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Psalms 119:63

    Psalms 119:63 Translations

    King James Version (KJV)

    I am a companion of all them that fear thee, and of them that keep thy precepts.

    American King James Version (AKJV)

    I am a companion of all them that fear you, and of them that keep your precepts.

    American Standard Version (ASV)

    I am a companion of all them that fear thee, And of them that observe thy precepts.

    Basic English Translation (BBE)

    I keep company with all your worshippers, and those who have your orders in their memory.

    Webster's Revision

    I am a companion of all them that fear thee, And of them that observe thy precepts.

    World English Bible

    I am a friend of all those who fear you, of those who observe your precepts.

    English Revised Version (ERV)

    I am a companion of all them that fear thee, and of them that observe thy precepts.

    Clarke's Commentary on Psalms 119:63

    I am a companion - This was the natural consequence of his own conversion; he abandoned the workers of iniquity, and associated with them that feared the Lord.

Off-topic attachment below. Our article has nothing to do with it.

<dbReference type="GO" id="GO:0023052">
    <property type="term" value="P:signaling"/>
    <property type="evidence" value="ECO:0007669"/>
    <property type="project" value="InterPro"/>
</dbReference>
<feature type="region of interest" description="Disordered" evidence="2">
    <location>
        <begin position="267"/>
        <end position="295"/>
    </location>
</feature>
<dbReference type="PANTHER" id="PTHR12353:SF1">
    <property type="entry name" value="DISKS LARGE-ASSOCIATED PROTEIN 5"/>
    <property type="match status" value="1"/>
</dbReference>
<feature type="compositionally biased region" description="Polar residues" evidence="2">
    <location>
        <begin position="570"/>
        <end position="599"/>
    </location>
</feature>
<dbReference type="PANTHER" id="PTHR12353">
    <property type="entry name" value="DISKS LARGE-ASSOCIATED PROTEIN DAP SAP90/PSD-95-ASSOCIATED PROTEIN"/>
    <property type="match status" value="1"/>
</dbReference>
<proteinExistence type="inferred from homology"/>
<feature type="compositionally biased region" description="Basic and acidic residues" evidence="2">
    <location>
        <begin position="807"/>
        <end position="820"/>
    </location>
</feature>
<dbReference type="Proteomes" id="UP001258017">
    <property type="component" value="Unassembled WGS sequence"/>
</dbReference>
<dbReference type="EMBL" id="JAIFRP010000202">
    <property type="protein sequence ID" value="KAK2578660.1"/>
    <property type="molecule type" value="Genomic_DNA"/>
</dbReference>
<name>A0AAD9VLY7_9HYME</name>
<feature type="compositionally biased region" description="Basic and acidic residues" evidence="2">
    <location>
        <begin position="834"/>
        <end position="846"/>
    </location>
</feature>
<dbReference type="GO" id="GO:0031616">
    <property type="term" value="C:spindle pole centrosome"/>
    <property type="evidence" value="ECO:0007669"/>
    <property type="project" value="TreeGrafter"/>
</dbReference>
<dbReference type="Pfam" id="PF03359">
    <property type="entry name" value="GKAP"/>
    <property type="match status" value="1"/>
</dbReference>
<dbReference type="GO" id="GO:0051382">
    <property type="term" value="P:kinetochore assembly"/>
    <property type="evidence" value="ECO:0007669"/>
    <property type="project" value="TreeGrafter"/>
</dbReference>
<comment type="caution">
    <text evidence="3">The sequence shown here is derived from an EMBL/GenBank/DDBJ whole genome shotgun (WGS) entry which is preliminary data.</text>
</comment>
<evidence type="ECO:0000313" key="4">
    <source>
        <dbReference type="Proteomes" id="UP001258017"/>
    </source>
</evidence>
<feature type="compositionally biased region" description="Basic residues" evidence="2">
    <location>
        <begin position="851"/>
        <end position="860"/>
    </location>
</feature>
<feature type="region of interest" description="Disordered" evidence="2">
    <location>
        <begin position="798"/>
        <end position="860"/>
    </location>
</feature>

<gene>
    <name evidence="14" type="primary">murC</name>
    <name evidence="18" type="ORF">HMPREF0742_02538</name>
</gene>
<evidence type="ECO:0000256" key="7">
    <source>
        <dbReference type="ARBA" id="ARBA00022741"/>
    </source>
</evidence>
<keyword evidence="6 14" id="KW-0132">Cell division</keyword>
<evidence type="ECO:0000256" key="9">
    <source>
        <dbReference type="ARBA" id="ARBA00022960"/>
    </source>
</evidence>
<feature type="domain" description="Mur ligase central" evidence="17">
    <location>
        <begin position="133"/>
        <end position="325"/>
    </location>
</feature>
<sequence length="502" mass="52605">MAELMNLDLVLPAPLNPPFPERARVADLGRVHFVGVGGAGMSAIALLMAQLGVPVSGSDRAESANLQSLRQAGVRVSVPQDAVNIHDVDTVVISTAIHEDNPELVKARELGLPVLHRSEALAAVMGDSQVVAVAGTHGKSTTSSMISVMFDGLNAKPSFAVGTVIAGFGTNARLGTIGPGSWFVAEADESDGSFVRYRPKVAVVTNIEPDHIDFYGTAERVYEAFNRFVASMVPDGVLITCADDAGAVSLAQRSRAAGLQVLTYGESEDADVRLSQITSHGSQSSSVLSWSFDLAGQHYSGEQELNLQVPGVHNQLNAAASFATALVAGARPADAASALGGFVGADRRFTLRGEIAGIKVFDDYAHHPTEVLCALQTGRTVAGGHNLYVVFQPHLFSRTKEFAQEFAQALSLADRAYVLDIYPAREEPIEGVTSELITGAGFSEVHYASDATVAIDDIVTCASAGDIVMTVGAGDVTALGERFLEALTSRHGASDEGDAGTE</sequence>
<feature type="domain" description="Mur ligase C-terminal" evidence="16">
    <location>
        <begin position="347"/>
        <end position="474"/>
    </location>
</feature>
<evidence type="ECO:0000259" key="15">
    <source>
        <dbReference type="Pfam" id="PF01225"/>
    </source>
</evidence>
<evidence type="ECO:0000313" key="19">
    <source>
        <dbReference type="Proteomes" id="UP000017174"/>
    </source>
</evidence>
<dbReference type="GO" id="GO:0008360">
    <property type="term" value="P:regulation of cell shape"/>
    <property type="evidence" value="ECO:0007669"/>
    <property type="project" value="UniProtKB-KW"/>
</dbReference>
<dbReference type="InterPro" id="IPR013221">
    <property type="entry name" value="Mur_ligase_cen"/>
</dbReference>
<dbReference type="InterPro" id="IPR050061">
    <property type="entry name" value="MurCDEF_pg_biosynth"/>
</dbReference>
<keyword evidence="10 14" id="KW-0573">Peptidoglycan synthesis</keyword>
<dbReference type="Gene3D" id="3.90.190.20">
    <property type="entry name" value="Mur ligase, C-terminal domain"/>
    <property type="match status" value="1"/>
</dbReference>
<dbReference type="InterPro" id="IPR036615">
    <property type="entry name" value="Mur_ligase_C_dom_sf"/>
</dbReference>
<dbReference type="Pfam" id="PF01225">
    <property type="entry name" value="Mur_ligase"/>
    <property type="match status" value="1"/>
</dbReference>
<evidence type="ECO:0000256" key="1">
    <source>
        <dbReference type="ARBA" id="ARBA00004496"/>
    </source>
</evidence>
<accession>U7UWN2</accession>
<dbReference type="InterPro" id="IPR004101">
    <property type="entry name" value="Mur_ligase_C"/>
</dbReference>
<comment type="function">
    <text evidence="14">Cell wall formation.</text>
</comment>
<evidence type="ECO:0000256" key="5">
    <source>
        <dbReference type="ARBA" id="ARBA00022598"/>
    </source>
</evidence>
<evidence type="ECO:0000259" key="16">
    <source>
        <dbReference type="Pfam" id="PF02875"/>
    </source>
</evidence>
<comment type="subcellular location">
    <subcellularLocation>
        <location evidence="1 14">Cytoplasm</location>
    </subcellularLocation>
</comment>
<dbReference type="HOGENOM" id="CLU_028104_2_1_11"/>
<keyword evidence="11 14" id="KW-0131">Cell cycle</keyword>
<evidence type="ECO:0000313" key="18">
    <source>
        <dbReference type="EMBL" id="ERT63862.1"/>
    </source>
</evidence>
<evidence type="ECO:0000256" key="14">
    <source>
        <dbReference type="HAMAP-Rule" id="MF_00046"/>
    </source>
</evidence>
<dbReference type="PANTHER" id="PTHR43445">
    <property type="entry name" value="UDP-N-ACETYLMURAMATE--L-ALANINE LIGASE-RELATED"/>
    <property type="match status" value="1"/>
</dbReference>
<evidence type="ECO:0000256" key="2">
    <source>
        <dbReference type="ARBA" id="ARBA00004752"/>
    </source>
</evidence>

Barnes' Notes on Psalms 119:63

    I am a companion of all them that fear thee - I find my associates and friends among those who worship thee; not with the profane and the wicked. "A man is known by the company that he keeps;" and it is an evidence of piety when we seek our companions and friends among the pious. It shows where the heart is; what the preferences are; what are the tastes; what is the real condition of the soul. We seek our friends in accordance with our tastes and preferences; our love to God is indicated by our love to his friends. Compare Psalm 139:21-22.

    And of them that keep thy precepts - That obey thy law. On the sentiment here, compare the notes at Psalm 1:1. A man may determine much in regard to his own character by asking himself what is the character of his chosen friends and companions. A member of a church should regard it as a dark sign against himself in regard to his piety, if his chosen friends are taken from the world, and not from the professed friends of God; if he finds more pleasure in their society, and in the scenes where they meet, than he does in the society of Christians however humble, or in places where they assemble for prayer and praise.